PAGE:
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Peter Amidu’s ‘punishment’

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Yanjanani Chumbu and Khozie Masimbe must be ‘John the Baptist’ – should I say Johns the baptists? Ha! Ha! Ha! Ha! Ha! Ha! Ha! Ha! Ha! Ha! Ha! Ha! If not, why do they always perform before Black Missionaries lead vocalist Anjiru Fumulani storms the stage? — of Black Missionaries Enough of that.
But, somehow, Chumbu and Masimbe seem to, sometimes, have a ‘John the Baptist’ of their own. Yes, I mean someone who clears the dew in the grass before the ‘real’ guys— you know we always have people who are more equal than others in life, whether one likes it or not. It is painful, but a fact of life. I do not know why— come and claim all the glory for themselves on stage.
I do not know if things work this way with the Black Missionaries. What I know, though, is that Chumbu and Masimbe had a ‘John the Baptist’ of their own on Tuesday, December 26, when the Chileka-based band dated fans at Mibawa Multi-Purpose Hall in Blantyre.
Before the Black Missionaries— sorry, I mean Anjiru. Remember, some people are more equal than others. Ha! Ha! Ha! Ha! Ha! Ha! Ha! Ha! Ha! Ha! Ha! Ha! — took to the stage. I mean, before Chumbu took to the stage [moments] before Masimbe took to the stage, which was before Anjiru took to the stage, another one took to the stage before they, one by one, took to the stage.
Ha! Ha! Ha! Ha! Ha! Ha! Ha! Ha! Ha! Ha! Ha! Ha!
Now, before Anjiru and Chizondi accuse me of liking chamba [genre, not cannabis]… cha reggae, let me go straight to the point. The man who took to the stage— before Chumbu took to the stage before Masimbe, who took to the stage after Chumbu, had taken to the stage after the individual I am referring to took to the stage to play a modern-day John the Baptist— surprised everyone by what he said.
The man I am referring to is, as my title suggests, Peter Amidu, one of the best bass guitarists on offer in this country.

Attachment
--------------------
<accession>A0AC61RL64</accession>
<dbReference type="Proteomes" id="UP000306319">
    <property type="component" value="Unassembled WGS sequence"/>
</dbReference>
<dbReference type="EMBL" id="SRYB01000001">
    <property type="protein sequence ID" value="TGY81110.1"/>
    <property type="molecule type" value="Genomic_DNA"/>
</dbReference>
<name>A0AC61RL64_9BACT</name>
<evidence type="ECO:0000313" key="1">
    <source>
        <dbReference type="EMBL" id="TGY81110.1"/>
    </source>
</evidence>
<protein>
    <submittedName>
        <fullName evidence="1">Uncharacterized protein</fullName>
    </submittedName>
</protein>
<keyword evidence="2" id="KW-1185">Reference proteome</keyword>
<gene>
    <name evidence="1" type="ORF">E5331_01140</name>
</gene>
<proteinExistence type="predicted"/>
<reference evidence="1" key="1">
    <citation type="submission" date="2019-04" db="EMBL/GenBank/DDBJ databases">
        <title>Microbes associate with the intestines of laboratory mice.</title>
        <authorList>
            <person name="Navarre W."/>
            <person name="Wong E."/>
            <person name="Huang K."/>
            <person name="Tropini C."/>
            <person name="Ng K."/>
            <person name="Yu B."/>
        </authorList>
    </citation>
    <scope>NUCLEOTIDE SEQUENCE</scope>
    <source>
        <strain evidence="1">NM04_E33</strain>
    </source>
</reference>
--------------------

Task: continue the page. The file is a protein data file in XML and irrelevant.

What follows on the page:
Peter Amidu decided to steal the light from the Director of Ceremonies by grabbing the microphone to make what, many thought, was an important announcement.
Peter Amidu – I will not refer to him simply as Amidu or Peter; for he is Peter Amidu— is a man of few words, at least to those of us who look at him from afar.
And, so, whenever he grabs the microphone, the world listens. The ‘world’— meaning, the people— feel like, ‘finally, Peter Amidu will tell us who he is and what he wants and how he will get it and what it means that he wants it and what it will mean when he does or does not get it, and what the world should do according to Rastafarian teachings.
Now, Peter Amidu can speak his mind, not with the guitar, but his mouth. The way he did it here.
“Jah, rastafari…” he shouted.
“I know you are celebrating Christmas. Let me tell you that we, Rastas, do not celebrate Christmas because we do not know the actual date Jesus Christ was born, and we are still investigating,” said Peter Amidu, to the chagrin of those who had thronged Mibawa Multi- Purpose Hall as part of Christmas festivities.
“Wasuta chamba eti?” Someone shouted in the audience. Ha! Ha! Ha! Ha! Ha! Ha! Ha! Ha! Ha! Ha! Ha! Ha!
“Next time sitidzabweranso,” one woman added.
“Udziwanso mphwanya,” shouted another, who had a bottle of— okay, let me call it apricot! You know this is not an advertising space for a certain bitter-something which people gulp down their throats to work magic in their minds. Ha! Ha! Ha! Ha! Ha! Ha! Ha! Ha! Ha! Ha! Ha! Ha!
Now, the way the people spoke, it was clear that it was not part theatre or part of the celebration. The people who spoke were thoroughly inflated, but Peter Amidu was indifferent.
How was Peter Amidu ‘punished’? Well, he was denied his ‘right’ to sweat.
You see, Chizondi, Anjiru, Masimbe, Chumbu and all the people who played a stage-role in Black Missionaries’ performance were sweating; so that, every 20 minutes or so, Anjiru could wipe sweat from his face.
And Anjiru could do it deliberately slow; so that, perhaps, the women and men in the audience could wonder: ‘So, Anjiru also sweats? He is human after all!”
Ha! Ha! Ha! Ha! Ha! Ha! Ha! Ha! Ha! Ha! Ha! Ha!
Sweating must be a ‘blessing’; for, as Anjiru and others took turns to wipe sweat from their faces— Chumbu’s traditional attire was actually drenched in sweat, while Anjiru’s Chinese collar t-shirt was equally ‘hugged’ by sweat— Peter Amidu’s top, which was red, gold [yellow] [rastas omit black these days; I do not know why. But there is always an invisible black on a rastaman and woman’s attire] and green was as dry as the bald of an old man in mid-October.
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